It’s back to reality on Thursday, when I plan to rejoin the PGRC group at the UMD track—hooray!  I’ll be looking for advice on how to train (starting now) for the Boston Half Marathon on October 12th, so if anyone has any advice on how to prepare for a half marathon in a few short weeks, I would be immensely grateful.  (One of the very first steps, of course, will be to participate in the WDF on Saturday!)  Hope you’re having happy runs!  Stay cool!




    Back on my feet

    The continuing saga of my stress fracture, with a digression to shoe buying.

    In my original report, I mentioned that I’d managed to get a stress fracture in my second metatarsal, probably by virtue of my suddenly doing a bunch of race walking.  Turns out this counts as a new stress which I should have adapted to, same as starting running takes time to adapt to.  The look then was that I’d have to wear an air cast for at least 4 weeks.  When I checked back in with the podiatrist, after walking all over China including up the Great Wall (quite easy) and Hua Shan (mountain, not so easy even after taking the cable car up), he said I’d made progress, but would have to leave it on for another 3 weeks.

    Finally, on the 28th, I saw him and got the amber light.  Not cleared to do my full normal mileage nor at full speed.  But it’s now ok to go running, if only at 80% effort and 80% of pre-injury distance.  2-3 weeks of that while carefully monitoring how the foot feels.  If it’s still feeling good, then I’m ok for 100% effort and distance.  This is far better than I’d expected.  So tonight will be my first real run (I did run about 300 m when I got home from the Dr.!) since the injury.

    You notice that it’s a week since I saw the doctor and I hadn’t gotten out for a real run.  The thing was, I wasn’t confident that my shoes were the right ones for my feet.  I’ve been running in the model for a decade.  But in a decade, your feet can change, or maybe you shouldn’t have been in them in the first place.  So my podiatrist also recommended going to the Roadrunner Sports (Columbia’s being closer to me; there’s also one in VA) and using their ‘shoe dog’.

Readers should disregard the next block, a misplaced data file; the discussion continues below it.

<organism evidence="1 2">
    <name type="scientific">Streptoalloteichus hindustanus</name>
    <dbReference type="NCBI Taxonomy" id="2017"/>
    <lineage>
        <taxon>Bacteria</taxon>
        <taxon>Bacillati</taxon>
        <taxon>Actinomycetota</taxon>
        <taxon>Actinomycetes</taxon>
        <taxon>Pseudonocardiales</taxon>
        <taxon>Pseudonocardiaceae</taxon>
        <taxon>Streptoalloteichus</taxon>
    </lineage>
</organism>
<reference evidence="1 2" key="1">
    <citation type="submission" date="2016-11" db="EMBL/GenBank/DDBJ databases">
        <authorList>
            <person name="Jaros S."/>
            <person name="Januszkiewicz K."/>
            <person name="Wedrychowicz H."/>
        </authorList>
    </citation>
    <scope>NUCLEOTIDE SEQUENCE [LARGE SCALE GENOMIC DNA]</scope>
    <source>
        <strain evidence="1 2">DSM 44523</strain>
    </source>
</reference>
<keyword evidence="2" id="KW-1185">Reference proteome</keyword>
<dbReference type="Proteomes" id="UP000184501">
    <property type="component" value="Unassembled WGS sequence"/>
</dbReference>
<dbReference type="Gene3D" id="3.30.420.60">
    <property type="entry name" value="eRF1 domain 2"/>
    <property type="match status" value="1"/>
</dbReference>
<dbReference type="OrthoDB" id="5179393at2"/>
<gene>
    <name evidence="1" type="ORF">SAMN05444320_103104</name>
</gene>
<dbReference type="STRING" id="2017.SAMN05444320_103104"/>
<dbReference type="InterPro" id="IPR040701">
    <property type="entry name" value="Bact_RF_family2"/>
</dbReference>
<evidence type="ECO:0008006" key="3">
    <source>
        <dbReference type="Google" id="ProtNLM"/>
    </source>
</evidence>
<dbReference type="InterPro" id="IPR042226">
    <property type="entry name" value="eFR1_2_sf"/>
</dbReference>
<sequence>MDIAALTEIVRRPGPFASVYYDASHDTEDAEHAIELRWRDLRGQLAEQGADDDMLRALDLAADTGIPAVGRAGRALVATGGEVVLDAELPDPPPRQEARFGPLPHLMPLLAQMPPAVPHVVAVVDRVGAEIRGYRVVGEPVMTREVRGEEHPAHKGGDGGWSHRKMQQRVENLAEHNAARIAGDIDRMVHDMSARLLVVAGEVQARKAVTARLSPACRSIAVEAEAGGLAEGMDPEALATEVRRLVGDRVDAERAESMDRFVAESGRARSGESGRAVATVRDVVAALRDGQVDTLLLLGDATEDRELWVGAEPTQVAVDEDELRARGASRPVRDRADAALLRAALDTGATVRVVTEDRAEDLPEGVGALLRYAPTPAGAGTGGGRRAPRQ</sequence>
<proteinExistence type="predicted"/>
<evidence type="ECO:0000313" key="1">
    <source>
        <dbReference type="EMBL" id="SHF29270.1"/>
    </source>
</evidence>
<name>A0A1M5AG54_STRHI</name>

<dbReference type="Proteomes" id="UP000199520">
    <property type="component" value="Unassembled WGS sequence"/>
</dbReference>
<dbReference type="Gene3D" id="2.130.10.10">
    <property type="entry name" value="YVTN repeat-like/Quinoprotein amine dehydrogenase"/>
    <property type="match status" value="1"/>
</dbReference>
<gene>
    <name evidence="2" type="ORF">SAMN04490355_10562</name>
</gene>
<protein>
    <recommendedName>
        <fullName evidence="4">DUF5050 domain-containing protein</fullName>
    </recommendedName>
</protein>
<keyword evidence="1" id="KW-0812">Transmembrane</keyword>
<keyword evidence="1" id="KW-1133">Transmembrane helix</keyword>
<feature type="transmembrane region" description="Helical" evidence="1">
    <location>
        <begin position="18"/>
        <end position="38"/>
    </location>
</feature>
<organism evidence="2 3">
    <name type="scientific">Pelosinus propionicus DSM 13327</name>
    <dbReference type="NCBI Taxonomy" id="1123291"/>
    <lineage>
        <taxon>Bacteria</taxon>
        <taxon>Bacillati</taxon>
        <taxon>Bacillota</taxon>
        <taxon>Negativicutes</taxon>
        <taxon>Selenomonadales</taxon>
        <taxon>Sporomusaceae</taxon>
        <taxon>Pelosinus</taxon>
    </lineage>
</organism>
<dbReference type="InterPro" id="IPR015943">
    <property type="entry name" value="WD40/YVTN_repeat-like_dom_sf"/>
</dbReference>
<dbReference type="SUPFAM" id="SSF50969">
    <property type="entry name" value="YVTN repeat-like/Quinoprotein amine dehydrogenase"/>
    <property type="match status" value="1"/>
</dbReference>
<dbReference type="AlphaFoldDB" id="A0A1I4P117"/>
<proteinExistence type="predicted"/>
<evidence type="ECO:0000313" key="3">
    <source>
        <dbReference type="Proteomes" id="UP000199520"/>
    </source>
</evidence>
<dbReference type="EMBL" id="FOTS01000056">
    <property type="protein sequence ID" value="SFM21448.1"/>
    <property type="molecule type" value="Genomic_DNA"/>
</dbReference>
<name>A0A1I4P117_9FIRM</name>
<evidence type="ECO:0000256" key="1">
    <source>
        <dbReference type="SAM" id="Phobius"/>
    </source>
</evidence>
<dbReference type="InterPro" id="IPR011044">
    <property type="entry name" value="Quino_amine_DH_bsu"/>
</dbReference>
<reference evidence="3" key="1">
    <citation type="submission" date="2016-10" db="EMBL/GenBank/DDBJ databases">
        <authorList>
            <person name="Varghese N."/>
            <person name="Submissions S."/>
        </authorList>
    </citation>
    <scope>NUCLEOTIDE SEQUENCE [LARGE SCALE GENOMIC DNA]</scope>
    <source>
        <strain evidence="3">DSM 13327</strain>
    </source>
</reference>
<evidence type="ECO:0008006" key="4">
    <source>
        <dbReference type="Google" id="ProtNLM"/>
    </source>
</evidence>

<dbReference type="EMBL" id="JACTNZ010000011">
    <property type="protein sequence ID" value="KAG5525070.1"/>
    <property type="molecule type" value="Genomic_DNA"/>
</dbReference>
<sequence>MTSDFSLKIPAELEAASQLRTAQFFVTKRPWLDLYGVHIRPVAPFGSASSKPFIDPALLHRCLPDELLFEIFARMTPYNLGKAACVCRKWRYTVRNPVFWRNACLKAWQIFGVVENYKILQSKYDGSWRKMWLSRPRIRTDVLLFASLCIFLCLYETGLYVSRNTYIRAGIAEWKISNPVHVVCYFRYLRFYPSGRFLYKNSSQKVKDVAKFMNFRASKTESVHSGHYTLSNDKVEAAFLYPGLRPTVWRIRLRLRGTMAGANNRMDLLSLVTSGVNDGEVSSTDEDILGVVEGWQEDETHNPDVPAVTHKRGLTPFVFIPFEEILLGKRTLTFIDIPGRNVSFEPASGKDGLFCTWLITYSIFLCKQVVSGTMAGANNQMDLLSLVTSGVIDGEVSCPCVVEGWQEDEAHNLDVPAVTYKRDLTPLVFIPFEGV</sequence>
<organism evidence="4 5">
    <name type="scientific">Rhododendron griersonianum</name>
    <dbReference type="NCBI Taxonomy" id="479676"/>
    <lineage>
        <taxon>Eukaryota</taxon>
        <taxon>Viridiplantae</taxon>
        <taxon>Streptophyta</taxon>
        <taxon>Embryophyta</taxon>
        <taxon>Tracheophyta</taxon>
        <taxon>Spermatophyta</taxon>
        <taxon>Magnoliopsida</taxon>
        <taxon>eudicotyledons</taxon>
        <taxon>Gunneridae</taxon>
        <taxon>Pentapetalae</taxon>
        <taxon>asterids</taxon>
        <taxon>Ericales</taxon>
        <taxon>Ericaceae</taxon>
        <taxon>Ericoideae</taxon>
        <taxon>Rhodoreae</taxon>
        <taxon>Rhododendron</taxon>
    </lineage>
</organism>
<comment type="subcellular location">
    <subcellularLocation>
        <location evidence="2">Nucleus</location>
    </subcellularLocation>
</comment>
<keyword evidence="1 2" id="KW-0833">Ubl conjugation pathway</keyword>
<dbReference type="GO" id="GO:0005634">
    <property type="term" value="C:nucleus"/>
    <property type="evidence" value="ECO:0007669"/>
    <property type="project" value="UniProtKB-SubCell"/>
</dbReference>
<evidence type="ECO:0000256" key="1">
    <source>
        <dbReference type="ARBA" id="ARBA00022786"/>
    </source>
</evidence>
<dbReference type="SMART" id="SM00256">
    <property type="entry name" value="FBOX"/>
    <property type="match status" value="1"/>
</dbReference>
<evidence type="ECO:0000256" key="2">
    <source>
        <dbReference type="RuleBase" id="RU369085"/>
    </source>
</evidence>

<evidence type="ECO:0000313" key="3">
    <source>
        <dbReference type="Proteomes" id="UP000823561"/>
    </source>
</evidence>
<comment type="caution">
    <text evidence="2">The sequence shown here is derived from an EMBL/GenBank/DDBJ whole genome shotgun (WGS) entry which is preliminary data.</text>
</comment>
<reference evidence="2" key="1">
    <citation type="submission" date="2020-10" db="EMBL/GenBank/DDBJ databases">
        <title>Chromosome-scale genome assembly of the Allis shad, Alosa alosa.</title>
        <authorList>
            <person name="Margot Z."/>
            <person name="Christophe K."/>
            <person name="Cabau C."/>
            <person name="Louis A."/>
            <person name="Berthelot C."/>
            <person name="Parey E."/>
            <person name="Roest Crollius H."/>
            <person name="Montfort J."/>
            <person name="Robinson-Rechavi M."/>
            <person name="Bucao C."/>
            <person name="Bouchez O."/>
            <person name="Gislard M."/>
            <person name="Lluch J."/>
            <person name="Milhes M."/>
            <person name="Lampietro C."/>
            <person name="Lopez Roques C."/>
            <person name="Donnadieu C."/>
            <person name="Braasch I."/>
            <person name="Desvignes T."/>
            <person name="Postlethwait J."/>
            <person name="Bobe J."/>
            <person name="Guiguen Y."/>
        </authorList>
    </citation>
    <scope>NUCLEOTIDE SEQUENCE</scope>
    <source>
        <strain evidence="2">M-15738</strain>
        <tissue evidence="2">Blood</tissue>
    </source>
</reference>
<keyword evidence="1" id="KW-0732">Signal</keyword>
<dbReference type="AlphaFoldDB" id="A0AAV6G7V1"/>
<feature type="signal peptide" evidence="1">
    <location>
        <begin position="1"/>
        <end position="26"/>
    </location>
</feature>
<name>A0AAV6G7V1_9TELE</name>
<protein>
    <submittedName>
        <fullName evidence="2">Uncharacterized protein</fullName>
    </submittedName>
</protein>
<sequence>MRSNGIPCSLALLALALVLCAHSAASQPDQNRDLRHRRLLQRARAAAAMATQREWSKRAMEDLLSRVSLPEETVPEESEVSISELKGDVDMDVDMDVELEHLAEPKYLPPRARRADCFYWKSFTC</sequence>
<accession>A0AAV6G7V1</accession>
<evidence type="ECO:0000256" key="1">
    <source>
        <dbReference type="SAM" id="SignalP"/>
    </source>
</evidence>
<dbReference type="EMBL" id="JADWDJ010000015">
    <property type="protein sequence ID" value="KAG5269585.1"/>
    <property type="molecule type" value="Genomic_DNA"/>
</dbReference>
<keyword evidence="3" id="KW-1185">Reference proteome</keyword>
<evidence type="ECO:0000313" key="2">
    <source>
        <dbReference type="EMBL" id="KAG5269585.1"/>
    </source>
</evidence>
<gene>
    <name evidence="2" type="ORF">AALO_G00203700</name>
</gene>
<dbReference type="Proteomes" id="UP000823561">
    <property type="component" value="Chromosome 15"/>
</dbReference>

It turns out that the ‘shoe dog’ has nothing to do with canids.  It’s a two part deal.  First part is that they have you walk across a stress-mat.  It observes how much force you’re hitting the mat with, and from what part of the foot.  I’m heavy on the heel and middle of the ball of the foot, on both feet.  Makes me neutral rather than the overpronator I thought I was.  The second part was to run on a treadmill with a camera taping you (digitally) to check what happens to your leg alignment as you bear full weight.  My left leg stays upright.  The right, though, bows inward — the right arch flexes a lot so the leg moves in.  This is not a great thing for your arch to do, so in addition to new model shoes, I wound up with some inserts to support the arch.

    My treadmill tests with shoe, shoe and insert, were very favorable.  So tonight I’ll hit the track (nice soft surface) for some run/walk — while trying to remember not to walk too fast!

    See you there!

    Bob Grumbine

    Road trip to Canada, anyone?

    I’ve gotten a couple of emails from folks asking about our events in Canada! 

    Turns out there is a Prince George Road Runners club in British Columbia (Prince George, BC is up in northern BC- so its way north).  Maybe we should take a field trip and visit.  Here’s the link to their running club  www.pgroadrunners.ca/

    Any takers for the Mad Moose Marathon in September? www.madmoosemarathon.ca/

    Tomorrow’s forecast for Prince George- high of 78F, low of 49F.  Perfect running weather.